- Tips for Parents - Tooth decay is the number one chronic infectious disease among children so focusing on prevention (ie good home oral hygiene) is key to keeping away the cavities.
- Halloween - Trick-or-Treating is fun but remember to make the best treat choices for healthy teeth.
- Holiday Habits - The holiday break is a great time to help your kids establish and maintain healthy dental habits.
- Tooth Trauma - Active kids are susceptible to tooth trauma so use this highly-visual, easy-to-follow guide so family members, coaches, and babysitters know what to do should a tooth be chipped or knocked out.
Online Dental Education Library
Our Ada Pediatric Dentistry team strives to improve the overall health of our patients by focusing on preventing, diagnosing and treating conditions associated with your child's teeth and gums. Please use our dental library to learn more about dental problems and treatments available. If you have questions or need to schedule an appointment, contact us.
In general, children need X-rays more often than adults because their mouths grow and change rapidly. The American Academy of Pediatric Dentistry recommends X-ray examinations every six months for children with a high risk of tooth decay. Children with a low risk of tooth decay require X-rays less frequently.
X-rays provide an important tool that shows the condition of your teeth, roots, jaw, and overall facial bone composition. X-rays can reveal the exact location of impacted and unerupted teeth, the presence or degree of periodontal disease, abscesses and many abnormal growths such as cysts and tumors. X-rays also help the dentist pinpoint the exact location of cavities and other signs of disease that may not be possible to detect through a visual examination.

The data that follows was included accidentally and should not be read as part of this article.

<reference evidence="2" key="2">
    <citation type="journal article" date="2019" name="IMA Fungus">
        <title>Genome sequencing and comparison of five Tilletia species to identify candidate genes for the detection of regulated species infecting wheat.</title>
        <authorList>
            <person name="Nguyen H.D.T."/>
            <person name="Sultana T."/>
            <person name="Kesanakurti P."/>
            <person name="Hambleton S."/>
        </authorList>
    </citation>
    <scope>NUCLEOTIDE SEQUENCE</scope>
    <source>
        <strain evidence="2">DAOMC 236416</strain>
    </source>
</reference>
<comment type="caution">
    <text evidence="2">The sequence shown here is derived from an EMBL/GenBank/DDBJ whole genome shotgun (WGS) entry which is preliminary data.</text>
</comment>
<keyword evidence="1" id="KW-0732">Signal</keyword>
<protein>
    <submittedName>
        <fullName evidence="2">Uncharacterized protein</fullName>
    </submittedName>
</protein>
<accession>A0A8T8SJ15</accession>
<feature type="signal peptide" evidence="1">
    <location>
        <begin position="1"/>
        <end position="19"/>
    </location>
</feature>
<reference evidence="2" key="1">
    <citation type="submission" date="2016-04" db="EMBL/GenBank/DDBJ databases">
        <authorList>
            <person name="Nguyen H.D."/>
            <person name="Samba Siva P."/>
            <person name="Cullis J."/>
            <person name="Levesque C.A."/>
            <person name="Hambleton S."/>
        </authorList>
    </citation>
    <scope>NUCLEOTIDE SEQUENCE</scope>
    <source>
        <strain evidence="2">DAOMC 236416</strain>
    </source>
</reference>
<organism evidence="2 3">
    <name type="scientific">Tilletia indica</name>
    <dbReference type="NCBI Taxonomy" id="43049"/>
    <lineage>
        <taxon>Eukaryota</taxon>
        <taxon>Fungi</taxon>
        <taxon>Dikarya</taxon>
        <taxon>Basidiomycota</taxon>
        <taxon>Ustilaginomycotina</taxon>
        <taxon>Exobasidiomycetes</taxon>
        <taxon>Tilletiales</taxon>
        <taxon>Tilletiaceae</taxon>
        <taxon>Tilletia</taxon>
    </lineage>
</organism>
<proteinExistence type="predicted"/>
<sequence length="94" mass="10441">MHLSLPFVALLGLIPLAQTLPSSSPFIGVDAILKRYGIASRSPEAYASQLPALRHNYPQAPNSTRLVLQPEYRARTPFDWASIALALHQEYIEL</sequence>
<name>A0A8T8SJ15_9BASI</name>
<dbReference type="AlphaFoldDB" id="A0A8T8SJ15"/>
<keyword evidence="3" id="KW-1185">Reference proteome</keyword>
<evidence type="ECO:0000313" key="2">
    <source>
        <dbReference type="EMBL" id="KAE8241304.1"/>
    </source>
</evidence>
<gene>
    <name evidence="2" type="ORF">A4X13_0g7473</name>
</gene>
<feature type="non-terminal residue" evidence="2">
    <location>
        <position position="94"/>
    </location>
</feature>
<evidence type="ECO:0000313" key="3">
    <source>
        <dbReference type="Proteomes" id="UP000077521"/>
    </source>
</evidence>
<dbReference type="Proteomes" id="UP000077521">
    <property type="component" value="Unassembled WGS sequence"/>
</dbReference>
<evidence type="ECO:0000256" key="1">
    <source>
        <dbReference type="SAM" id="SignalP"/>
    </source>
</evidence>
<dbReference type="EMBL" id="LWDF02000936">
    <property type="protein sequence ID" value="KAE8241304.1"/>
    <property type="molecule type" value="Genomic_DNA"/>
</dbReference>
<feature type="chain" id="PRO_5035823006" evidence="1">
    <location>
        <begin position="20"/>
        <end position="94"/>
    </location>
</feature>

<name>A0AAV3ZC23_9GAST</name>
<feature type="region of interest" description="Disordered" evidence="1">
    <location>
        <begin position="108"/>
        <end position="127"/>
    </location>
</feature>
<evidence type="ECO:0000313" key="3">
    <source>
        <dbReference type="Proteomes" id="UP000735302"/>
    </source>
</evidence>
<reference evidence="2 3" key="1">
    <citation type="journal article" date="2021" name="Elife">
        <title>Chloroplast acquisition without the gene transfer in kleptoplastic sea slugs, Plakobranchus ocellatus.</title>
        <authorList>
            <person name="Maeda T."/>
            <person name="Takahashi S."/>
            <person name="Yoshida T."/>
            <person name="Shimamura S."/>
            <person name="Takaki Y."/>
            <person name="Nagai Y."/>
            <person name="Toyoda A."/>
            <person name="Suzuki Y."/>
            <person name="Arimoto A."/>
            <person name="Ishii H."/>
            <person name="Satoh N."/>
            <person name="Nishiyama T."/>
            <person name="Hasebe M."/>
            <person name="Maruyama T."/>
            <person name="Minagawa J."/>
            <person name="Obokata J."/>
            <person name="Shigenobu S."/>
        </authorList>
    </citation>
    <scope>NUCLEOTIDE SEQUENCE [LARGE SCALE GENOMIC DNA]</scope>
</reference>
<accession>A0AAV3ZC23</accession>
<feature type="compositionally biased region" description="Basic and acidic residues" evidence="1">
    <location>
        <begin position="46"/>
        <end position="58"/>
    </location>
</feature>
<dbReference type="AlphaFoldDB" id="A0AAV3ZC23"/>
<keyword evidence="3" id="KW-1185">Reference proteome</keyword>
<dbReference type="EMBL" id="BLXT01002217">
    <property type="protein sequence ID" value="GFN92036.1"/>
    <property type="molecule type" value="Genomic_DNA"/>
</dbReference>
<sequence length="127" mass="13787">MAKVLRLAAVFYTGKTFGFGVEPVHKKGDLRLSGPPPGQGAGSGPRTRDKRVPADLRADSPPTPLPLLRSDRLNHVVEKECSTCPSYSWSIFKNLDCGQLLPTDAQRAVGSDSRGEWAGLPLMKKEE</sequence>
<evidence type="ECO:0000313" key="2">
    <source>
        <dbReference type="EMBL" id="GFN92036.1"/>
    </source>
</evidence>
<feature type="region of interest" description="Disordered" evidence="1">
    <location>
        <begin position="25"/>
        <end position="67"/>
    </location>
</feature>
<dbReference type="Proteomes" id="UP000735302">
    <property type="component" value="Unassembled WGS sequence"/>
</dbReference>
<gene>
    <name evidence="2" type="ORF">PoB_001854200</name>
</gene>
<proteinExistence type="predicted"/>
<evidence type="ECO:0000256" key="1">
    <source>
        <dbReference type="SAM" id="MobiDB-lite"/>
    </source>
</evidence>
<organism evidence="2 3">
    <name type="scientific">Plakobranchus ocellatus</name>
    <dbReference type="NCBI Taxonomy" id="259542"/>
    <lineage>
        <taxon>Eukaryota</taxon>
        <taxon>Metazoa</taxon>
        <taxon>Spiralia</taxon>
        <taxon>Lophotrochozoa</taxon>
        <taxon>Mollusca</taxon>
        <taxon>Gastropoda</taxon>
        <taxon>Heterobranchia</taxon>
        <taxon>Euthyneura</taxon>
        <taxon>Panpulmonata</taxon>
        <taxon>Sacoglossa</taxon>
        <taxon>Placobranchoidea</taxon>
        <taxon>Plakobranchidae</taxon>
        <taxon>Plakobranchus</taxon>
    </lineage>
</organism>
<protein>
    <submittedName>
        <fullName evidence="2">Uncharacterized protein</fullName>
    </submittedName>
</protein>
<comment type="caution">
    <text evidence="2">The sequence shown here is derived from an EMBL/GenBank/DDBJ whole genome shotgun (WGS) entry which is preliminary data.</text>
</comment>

In most cases, new patients require a full set of mouth X-rays. Follow-up visits may require X-rays to monitor the conditions of your gums.
X-rays are critical diagnostic tools our office uses to pinpoint cavities and spot other kinds of problems or conditions not visible to the naked eye.
There are three types of radiographs (or X-rays) that are routinely taken:
- Bitewings - used to help diagnose cavities between the teeth.
- Periapical X-rays - show the entire tooth, including the root and surrounding bone. These are useful in diagnosing an abscess, impacted tooth, or bone loss from periodontal disease.
- Panoramic X-ray - a panoramic photograph that allows the dentist to see a broad view of the entire structure of the mouth, including the jaw, in a single image. Within one large film, panoramic X-rays reveal all of the upper and lower teeth and parts of the jaw. Panoramic X-rays are a very useful screening tool assessing wisdom teeth, and can reveal abnormal growths or cysts in the jaw bone.
Dentists are sensitive to your concerns about exposure to radiation from X-rays, and are trained to prescribe them when they are appropriate. State-of-the-art technology and staying abreast of the latest diagnostic advances allow us to know which procedures and X-ray films can minimize exposure to radiation.
All of the necessary precautions are taken to minimize your child's exposure to X-rays during a typical dental diagnostic procedure. Patients always wear a lead apron and thyroid collar to avoid unnecessary radiation to other parts of the body. Not everyone needs X-rays taken on a regular basis. However, some patients may need to have X-rays taken in order to address suspected problems in their teeth or tooth structures, gums, or jaw bones.
The ionizing radiation that you receive from one dental X-ray is substantially less that the radiation you receive every day in the sun. Advances in technology, such as higher-speed X-ray film and measurement devices, have made dental X-rays even safer today. This is not to say that any unnecessary radiation, even a small amount, can harm the tissues in your body. Because X-rays can diagnose certain conditions and help a condition from becoming worse; the benefit outweighs the risk.
X-ray films detect much more than cavities. For example, they often are needed to reveal erupting teeth, diagnose bone diseases, treat an injury, or plan orthodontic treatment.